‘Kidney for Kevin’ event to benefit transplant costs

‘Kidney for Kevin’ event to help with costs

By Greg Gulas



When Kevin Vanoverbeke was 11 years old and in fifth grade at North Road Elementary School, he was like his many classmates as they anxiously looked forward to their teenage years.

That was before he was diagnosed with type-1 diabetes.

Now 40 and suffering from stage 5 chronic kidney disease, the former golf professional at Oak Tree Country Club in West Middlesex, Pa., has been on the Cleveland Clinic transplant list since Jan. 10, praying daily for word on a new kidney and pancreas.

Already a costly process for Vanoverbeke and his family, it hasn’t gone unnoticed by his many friends, relatives and colleagues in the golf community and Saturday, Pine Lakes Golf Course in Hubbard will host “Kidney for Kevin Golf Benefit,” with funds raised and donations received earmarked for Kevin and his family in order to help defray medical bills and other costs associated with his pending surgery.

“As big as the golf community is around here, it makes our inside family that much closer when there’s one of ours in need,” said Chris Carfangia, Pine Lakes golf professional, who also helped coordinate a similar event at Oak Tree that drew over 140 golfers. “I’ve known Kevin for nearly 20 years and we’ve always bounced ideas off one another. In this business, you need someone to bounce off your ideas and Kevin’s that guy for me, and vice versa.

“We are in the service industry, people who help people every single day, so we are used to providing. Kevin has done that all his life but now he needs some help. He’s too proud to ask for any assistance, so it’s time for us to step up and help him out. When he gets better, I guarantee you he won’t be able to wait to give back to everyone once again.”

A 1996 graduate of Howland High School, Vanoverbeke played on the Tigers’ golf team and has a hole-in-one to his credit. In 2011, he used a sand wedge on an ace at the Rock Golf Course in Michigan’s Upper Peninsula.

“You are obviously aware that as a diabetic, something down the road like this could happen,” Vanoverbeke said. “I’m at stage 5, there is no stage 6 and along with my family, we are truly humbled by the outpouring of support that we have received.”

Kevin and his wife Kristen are parents to daughter Aubrey, 4, and twin sons Lucas and Dillon, 11/2.

He resigned his post at Oak Tree to move forward with testing and surgeries.

He spends 7 hours and 52 minutes each night, seven days a week or a third of each day on peritoneal dialysis.

“I do dialysis at home when I am in bed at night, but it’s still tough to get a good night’s sleep for a variety of reasons,” he said. “I have no choice, for without a new kidney, it’s dialysis the rest of my life.”

While Dr. Brian Stephani and the Cleveland Clinic handle his transplant, the Kidney Group of Youngstown handles his dialysis and he is a regular patient at Fresenius in Cornersburg.

“Dr. Andrea Shaer and Connie Bane have been absolutely fantastic as I go through this process,” he noted.

It took approximately 25 appointments over a two-day period at the Cleveland Clinic before he was finally approved for the donor list.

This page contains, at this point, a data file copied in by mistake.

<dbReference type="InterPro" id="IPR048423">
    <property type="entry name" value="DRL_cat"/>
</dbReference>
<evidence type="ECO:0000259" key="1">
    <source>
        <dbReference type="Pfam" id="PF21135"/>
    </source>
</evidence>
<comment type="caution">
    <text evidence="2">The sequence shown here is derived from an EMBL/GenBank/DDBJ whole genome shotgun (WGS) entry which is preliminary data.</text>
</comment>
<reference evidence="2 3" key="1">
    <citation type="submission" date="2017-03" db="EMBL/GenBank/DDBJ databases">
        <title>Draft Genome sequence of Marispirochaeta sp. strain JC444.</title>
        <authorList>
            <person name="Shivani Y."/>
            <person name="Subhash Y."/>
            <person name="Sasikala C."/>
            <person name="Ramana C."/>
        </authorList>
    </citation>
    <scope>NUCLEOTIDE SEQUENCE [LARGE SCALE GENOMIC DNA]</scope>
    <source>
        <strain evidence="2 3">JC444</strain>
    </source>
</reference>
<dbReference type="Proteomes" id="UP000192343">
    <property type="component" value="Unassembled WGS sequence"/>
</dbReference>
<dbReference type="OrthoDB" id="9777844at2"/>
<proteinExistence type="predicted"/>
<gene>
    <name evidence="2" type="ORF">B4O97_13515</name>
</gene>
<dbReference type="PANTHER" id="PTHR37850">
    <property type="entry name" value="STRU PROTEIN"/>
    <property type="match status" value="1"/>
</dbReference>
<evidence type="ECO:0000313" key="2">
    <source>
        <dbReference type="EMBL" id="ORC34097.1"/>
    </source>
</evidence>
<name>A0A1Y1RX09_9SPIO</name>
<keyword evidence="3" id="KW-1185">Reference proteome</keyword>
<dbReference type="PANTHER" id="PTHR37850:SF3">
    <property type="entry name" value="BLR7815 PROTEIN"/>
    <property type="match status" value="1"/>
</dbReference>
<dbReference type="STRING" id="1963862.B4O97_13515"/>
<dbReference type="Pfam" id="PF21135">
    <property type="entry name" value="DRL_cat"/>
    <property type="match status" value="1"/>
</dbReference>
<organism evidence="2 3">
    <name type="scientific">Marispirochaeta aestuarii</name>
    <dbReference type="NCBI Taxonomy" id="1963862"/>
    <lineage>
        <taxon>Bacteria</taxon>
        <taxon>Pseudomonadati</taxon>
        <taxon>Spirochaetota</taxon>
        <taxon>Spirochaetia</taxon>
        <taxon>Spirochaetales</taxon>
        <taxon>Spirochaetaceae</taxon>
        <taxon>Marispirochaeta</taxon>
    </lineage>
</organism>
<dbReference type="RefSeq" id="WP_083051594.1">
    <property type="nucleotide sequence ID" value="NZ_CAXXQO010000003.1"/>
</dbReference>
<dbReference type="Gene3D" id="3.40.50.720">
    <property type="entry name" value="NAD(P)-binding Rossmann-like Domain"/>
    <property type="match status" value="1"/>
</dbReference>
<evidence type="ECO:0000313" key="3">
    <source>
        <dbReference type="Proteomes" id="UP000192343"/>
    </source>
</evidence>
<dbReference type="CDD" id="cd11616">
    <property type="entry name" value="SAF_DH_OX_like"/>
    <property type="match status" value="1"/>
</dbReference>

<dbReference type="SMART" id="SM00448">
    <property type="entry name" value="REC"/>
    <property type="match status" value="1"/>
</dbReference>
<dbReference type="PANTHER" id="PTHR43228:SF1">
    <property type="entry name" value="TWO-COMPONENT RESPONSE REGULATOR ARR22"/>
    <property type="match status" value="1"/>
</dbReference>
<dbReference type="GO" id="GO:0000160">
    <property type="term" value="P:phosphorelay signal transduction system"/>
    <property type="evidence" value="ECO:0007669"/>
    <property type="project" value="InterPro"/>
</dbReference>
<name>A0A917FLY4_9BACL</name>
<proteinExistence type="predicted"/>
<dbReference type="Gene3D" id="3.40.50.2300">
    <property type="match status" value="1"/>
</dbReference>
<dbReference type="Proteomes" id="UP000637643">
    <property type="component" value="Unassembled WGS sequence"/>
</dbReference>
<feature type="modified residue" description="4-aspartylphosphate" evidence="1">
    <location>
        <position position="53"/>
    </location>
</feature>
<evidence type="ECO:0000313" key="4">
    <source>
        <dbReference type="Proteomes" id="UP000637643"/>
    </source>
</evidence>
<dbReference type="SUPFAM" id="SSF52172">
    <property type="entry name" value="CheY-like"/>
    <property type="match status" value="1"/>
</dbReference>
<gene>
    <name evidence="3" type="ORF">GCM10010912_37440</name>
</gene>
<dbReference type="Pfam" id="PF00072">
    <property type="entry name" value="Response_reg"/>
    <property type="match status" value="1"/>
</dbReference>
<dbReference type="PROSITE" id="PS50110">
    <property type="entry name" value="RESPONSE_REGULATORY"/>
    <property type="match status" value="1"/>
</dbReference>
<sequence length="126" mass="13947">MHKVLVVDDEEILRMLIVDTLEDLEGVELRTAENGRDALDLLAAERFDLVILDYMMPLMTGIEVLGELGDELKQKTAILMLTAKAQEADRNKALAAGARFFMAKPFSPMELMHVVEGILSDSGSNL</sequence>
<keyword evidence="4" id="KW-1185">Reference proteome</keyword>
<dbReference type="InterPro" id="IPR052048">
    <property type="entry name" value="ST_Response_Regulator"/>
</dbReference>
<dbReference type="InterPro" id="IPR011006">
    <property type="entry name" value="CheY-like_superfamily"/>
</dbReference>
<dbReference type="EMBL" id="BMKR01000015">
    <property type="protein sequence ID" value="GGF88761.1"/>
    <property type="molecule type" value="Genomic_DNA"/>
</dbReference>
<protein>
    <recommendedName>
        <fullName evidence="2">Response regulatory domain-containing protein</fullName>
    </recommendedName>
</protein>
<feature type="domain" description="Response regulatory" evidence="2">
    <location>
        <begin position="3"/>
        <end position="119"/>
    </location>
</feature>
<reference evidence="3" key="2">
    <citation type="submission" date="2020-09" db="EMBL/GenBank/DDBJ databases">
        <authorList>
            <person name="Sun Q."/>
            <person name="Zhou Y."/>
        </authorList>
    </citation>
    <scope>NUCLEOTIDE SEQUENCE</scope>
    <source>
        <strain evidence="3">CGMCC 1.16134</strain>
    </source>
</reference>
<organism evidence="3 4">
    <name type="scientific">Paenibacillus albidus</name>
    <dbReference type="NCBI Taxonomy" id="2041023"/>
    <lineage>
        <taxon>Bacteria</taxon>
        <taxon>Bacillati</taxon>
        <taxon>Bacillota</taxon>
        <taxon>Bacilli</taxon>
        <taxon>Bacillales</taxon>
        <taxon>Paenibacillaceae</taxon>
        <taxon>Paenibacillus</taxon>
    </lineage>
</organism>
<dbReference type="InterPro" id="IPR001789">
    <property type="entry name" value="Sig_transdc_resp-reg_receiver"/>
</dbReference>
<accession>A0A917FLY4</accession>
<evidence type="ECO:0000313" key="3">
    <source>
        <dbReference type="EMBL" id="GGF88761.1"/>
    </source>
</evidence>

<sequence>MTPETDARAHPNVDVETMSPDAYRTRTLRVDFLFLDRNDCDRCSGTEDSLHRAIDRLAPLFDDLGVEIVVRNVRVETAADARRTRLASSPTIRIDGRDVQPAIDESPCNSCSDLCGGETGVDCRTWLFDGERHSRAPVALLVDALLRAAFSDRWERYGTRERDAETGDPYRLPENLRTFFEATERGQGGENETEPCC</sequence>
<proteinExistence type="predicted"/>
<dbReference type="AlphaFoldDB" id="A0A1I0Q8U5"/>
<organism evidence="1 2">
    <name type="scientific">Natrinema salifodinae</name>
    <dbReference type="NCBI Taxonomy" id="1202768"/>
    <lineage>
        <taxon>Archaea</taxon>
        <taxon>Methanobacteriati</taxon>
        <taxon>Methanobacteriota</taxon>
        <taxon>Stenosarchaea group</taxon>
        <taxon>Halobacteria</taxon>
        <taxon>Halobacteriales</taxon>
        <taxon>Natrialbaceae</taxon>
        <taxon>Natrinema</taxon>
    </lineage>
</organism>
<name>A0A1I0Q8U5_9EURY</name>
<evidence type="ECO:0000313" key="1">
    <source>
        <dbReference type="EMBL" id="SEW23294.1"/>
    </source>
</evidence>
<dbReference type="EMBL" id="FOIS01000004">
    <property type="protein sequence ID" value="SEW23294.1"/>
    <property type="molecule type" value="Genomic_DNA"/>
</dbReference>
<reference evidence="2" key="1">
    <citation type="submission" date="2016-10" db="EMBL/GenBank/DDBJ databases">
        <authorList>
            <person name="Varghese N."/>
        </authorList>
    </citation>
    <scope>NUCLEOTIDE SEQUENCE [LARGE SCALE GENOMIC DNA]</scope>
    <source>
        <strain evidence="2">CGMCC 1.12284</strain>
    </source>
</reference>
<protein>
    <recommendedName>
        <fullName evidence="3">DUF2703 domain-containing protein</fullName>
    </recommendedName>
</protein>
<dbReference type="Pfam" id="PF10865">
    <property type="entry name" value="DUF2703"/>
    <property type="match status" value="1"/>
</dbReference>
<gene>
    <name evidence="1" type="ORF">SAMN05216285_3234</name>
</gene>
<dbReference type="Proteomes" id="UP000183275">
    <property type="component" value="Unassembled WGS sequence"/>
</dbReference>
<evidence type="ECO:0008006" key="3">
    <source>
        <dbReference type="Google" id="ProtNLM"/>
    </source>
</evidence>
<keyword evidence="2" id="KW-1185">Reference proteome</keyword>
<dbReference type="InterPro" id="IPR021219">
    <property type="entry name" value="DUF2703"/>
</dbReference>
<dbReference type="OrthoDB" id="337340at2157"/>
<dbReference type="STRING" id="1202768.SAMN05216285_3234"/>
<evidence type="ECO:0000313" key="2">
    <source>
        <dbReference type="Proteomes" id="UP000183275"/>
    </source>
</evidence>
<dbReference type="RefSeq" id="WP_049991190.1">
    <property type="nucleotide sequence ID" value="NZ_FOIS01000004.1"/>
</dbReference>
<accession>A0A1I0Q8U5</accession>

“Everyone from Dr. Stephani and his team, to cardiologist’s, to dieticians and even social workers, it was a process that covered all of the bases,” he said. “I waited about six weeks or so, they called to do a few more tests and that all went well. Being a diabetic for over 30 years, they wanted to make sure that my body could handle everything and that just got us one step closer to getting on the list.

“The process actually started last September, I incurred time since Jan. 10 and received the news that I became eligible on May 22, so it took nine months overall to get on the list. Once you are approved, it usually takes between one and two years to find a donor.”

Vanoverbeke’s brother, Nick, who was one of the first to be tested to see if he was a match, was in fact, a match. However, the Cleveland Clinic was uncomfortable using him as a donor.

“With diabetes in our family history and the fact that he has already had a bout with kidney stones, those were contributing factors,” Kevin said. “He was definitely disappointed, but I am just so appreciative of his willingness to want to help me out during my time of need.”

Until Vanoverbeke receives word they have a kidney that is a match and available for transplant, he remains on a high-protein diet which includes eggs, meat and Nepro shakes.

“I must stay away from potatoes, tomatoes and sodium at all costs,” he said.

In addition to the upcoming fundraiser at Pine Lakes, a Howland Alumni Band Night and a spaghetti dinner at the Village Banquet Center that drew more than 600 people have helped defray medical costs.

“I have insurance but cost out-of-pocket for the transplant is $6,000,” he said. “It is also going to cost $1,000 a month for anti-rejection drugs for the rest of my life so when I was contacted by Chris, it was beyond humbling.

“I’ve tried to be good to everyone and so many have rallied around me, of which I am most appreciative. Family, friends, the golfers of the valley, the support has been nothing short of amazing.”

A shotgun start is set for 9 a.m. Cost is $80 per player and includes 18-holes with cart, breakfast, lunch, dinner, beverages throughout the round and prizes.

For more information call Carfangia at 330-534-9026, or Nick Vanoverbeke, 330-533-9169.

Donations may be made to: paypal.me/kidney4kev.